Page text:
“God is love” is a powerful statement that contains everything we believe about God, Mother Adela said. Offering that love to others through one simple act of love, mercy, kindness or even a smile, can change someone’s world, she told them.
She acknowledged that bad things happen, but they cannot be placed at God’s feet. Badness is the consequence of sin, which disorders everything and sends suffering into the world.
But because God loves us, he gives us the instruments we need to fight in the battle. That means we must stop seeking love in the wrong places and accept that God’s love has the capacity to fill our hearts, she explained.
“God is enough,” Mother Adela said. “God’s love is the only one that can give you happiness.”
And it is only when our culture begins to understand that that things will change, she said.
AGENTS OF HEALING
During her presentations, Harris asked her listeners to consider healing in a new way.
Many people don’t think they have that gift, she said, but “your mission is to be an agent of healing by following Jesus. Bringing people into communion with God is the ultimate healing.”
In order to live in the abundance of God’s grace so we can help ourselves and others, it may be necessary to overcome some obstacles to spiritual growth, Harris said. They include:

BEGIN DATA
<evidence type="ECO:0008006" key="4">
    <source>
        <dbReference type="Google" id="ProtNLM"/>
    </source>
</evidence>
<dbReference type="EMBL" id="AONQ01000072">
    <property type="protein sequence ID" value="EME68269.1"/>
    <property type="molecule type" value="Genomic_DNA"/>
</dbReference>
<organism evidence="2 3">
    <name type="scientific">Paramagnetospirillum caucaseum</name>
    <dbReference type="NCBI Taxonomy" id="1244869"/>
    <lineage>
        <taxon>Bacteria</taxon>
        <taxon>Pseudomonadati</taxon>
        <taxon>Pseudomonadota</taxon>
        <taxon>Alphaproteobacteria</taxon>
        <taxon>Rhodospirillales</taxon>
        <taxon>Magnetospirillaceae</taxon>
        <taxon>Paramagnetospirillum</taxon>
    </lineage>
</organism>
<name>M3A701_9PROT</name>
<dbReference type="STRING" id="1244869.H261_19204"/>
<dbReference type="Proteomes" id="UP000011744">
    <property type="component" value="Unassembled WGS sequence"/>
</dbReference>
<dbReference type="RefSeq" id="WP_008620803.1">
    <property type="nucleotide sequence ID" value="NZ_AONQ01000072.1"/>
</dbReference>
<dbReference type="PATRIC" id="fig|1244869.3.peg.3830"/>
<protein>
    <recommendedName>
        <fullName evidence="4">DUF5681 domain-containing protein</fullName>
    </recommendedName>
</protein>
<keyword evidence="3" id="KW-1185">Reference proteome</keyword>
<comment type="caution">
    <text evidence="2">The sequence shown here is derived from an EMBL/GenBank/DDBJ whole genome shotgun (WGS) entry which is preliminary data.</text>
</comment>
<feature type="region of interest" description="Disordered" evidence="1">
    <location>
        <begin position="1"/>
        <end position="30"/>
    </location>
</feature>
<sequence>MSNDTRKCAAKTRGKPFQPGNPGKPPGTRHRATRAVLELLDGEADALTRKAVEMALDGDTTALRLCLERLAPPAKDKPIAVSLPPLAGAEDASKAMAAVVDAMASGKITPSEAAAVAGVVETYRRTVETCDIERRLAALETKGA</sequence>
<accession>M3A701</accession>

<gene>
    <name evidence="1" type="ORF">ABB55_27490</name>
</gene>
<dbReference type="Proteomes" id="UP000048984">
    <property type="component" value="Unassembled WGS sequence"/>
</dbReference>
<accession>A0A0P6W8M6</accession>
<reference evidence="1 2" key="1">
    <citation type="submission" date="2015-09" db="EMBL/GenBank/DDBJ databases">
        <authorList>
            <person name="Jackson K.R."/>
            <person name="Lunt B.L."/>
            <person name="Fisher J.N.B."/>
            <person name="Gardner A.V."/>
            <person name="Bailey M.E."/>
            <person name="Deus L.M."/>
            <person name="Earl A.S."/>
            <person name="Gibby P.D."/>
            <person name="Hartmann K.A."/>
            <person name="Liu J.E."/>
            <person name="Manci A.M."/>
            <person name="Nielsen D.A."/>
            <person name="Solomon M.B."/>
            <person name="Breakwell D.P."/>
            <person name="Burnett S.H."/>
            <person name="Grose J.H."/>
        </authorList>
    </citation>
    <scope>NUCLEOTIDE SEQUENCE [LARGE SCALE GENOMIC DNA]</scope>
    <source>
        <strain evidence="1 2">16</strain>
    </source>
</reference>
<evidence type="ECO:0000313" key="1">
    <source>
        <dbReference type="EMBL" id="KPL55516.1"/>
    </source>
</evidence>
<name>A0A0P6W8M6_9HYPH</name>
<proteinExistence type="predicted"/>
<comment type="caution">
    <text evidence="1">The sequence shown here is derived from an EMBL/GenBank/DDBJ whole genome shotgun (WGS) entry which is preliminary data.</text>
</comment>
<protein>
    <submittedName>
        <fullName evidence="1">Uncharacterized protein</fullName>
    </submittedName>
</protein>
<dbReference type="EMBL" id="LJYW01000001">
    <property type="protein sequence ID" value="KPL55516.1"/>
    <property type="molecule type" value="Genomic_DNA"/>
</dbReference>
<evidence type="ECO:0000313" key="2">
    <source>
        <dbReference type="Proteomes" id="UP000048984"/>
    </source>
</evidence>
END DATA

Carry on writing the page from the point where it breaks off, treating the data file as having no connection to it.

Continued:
- Lack of faith. Harris said we cannot overcome spiritual obstacles on our own — we need divine help. “God wants us to turn it over to him to handle,” she said. “Have you invited God into the struggle?”
- Lack of forgiveness. It may be necessary to forgive longtime injuries inflicted by others, but it may also be necessary to forgive ourselves, she said. “If you’re blocked in the spiritual life, it may be forgiveness.”
- Spiritual bondage and personal sin. “I ask you to bravely pray for the gift of knowledge and self-awareness,” Harris said. “Do we recognize our own sin?”
- Time. Grace takes time because it builds on nature, she explained. “Sometimes God takes time.”
- God’s will. Harris said God will take care of our needs according to his will and we must accept that.
“Ask the Lord to set you free and then PUSH — pray until something happens,” she said.
In her presentation on how they can know they’re hearing God’s voice when praying for and with others, Harris said there are several ways to do this, including dreams, visions (interior and exterior), thoughts, words, sensations and physical signs. All of these must be carefully discerned, she emphasized.
If what they’re seeing and hearing in prayer doesn’t resonate with the person they’re praying for, it may not be from the Holy Spirit, Harris said. She added that the Spirit would not give them anything that contradicts church teaching.
“The law of God and the word of God will never be in conflict,” she said.
Musical praise and worship for the conference was led by Dan Dúet, founder of Two-Twelve Ministries in San Antonio, Texas. Mother Adela and members of her community led the Chaplet of Divine Mercy during eucharistic adoration.
EDITOR’S NOTE: More photos from the Catholic Charismatic Renewal Conference will be posted to an album on The Catholic Post’s Facebook page.